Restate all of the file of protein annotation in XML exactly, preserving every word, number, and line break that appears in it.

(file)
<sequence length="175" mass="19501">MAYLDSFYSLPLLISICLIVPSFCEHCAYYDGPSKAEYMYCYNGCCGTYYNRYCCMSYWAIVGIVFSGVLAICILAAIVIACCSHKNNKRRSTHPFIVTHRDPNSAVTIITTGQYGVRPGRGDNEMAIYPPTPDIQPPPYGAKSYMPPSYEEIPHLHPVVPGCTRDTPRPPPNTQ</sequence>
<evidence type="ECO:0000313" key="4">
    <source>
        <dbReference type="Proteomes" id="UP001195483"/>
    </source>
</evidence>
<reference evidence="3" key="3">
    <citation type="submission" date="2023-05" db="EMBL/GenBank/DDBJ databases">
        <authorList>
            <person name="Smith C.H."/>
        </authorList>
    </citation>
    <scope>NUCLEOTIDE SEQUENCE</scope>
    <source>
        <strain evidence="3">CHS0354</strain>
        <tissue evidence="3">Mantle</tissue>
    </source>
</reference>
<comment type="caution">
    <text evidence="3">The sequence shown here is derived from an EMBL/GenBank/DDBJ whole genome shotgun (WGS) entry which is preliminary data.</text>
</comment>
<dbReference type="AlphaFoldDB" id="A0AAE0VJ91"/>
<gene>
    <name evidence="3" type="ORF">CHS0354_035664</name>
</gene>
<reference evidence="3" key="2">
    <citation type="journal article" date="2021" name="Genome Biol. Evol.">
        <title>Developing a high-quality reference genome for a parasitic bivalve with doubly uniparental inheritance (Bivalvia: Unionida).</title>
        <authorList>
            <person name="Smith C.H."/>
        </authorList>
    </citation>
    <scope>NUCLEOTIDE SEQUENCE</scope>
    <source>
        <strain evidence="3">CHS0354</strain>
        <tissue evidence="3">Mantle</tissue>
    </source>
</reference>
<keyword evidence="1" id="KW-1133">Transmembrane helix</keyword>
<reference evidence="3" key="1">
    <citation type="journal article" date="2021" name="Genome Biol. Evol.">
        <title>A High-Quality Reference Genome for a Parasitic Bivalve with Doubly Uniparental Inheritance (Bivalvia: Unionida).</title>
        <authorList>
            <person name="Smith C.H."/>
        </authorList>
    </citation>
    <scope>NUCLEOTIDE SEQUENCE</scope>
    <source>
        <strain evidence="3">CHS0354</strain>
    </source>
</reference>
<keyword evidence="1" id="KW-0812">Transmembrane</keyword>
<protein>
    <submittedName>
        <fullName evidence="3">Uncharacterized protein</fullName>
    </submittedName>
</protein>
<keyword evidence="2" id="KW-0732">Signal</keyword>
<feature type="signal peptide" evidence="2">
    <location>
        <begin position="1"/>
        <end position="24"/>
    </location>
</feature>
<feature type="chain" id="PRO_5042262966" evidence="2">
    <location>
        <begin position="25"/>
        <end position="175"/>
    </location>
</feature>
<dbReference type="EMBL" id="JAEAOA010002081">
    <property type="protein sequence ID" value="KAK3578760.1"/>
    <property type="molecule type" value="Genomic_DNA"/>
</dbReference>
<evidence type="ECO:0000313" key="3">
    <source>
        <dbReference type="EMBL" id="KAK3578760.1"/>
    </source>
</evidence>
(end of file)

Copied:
<sequence length="175" mass="19501">MAYLDSFYSLPLLISICLIVPSFCEHCAYYDGPSKAEYMYCYNGCCGTYYNRYCCMSYWAIVGIVFSGVLAICILAAIVIACCSHKNNKRRSTHPFIVTHRDPNSAVTIITTGQYGVRPGRGDNEMAIYPPTPDIQPPPYGAKSYMPPSYEEIPHLHPVVPGCTRDTPRPPPNTQ</sequence>
<evidence type="ECO:0000313" key="4">
    <source>
        <dbReference type="Proteomes" id="UP001195483"/>
    </source>
</evidence>
<reference evidence="3" key="3">
    <citation type="submission" date="2023-05" db="EMBL/GenBank/DDBJ databases">
        <authorList>
            <person name="Smith C.H."/>
        </authorList>
    </citation>
    <scope>NUCLEOTIDE SEQUENCE</scope>
    <source>
        <strain evidence="3">CHS0354</strain>
        <tissue evidence="3">Mantle</tissue>
    </source>
</reference>
<comment type="caution">
    <text evidence="3">The sequence shown here is derived from an EMBL/GenBank/DDBJ whole genome shotgun (WGS) entry which is preliminary data.</text>
</comment>
<dbReference type="AlphaFoldDB" id="A0AAE0VJ91"/>
<gene>
    <name evidence="3" type="ORF">CHS0354_035664</name>
</gene>
<reference evidence="3" key="2">
    <citation type="journal article" date="2021" name="Genome Biol. Evol.">
        <title>Developing a high-quality reference genome for a parasitic bivalve with doubly uniparental inheritance (Bivalvia: Unionida).</title>
        <authorList>
            <person name="Smith C.H."/>
        </authorList>
    </citation>
    <scope>NUCLEOTIDE SEQUENCE</scope>
    <source>
        <strain evidence="3">CHS0354</strain>
        <tissue evidence="3">Mantle</tissue>
    </source>
</reference>
<keyword evidence="1" id="KW-1133">Transmembrane helix</keyword>
<reference evidence="3" key="1">
    <citation type="journal article" date="2021" name="Genome Biol. Evol.">
        <title>A High-Quality Reference Genome for a Parasitic Bivalve with Doubly Uniparental Inheritance (Bivalvia: Unionida).</title>
        <authorList>
            <person name="Smith C.H."/>
        </authorList>
    </citation>
    <scope>NUCLEOTIDE SEQUENCE</scope>
    <source>
        <strain evidence="3">CHS0354</strain>
    </source>
</reference>
<keyword evidence="1" id="KW-0812">Transmembrane</keyword>
<protein>
    <submittedName>
        <fullName evidence="3">Uncharacterized protein</fullName>
    </submittedName>
</protein>
<keyword evidence="2" id="KW-0732">Signal</keyword>
<feature type="signal peptide" evidence="2">
    <location>
        <begin position="1"/>
        <end position="24"/>
    </location>
</feature>
<feature type="chain" id="PRO_5042262966" evidence="2">
    <location>
        <begin position="25"/>
        <end position="175"/>
    </location>
</feature>
<dbReference type="EMBL" id="JAEAOA010002081">
    <property type="protein sequence ID" value="KAK3578760.1"/>
    <property type="molecule type" value="Genomic_DNA"/>
</dbReference>
<evidence type="ECO:0000313" key="3">
    <source>
        <dbReference type="EMBL" id="KAK3578760.1"/>
    </source>
</evidence>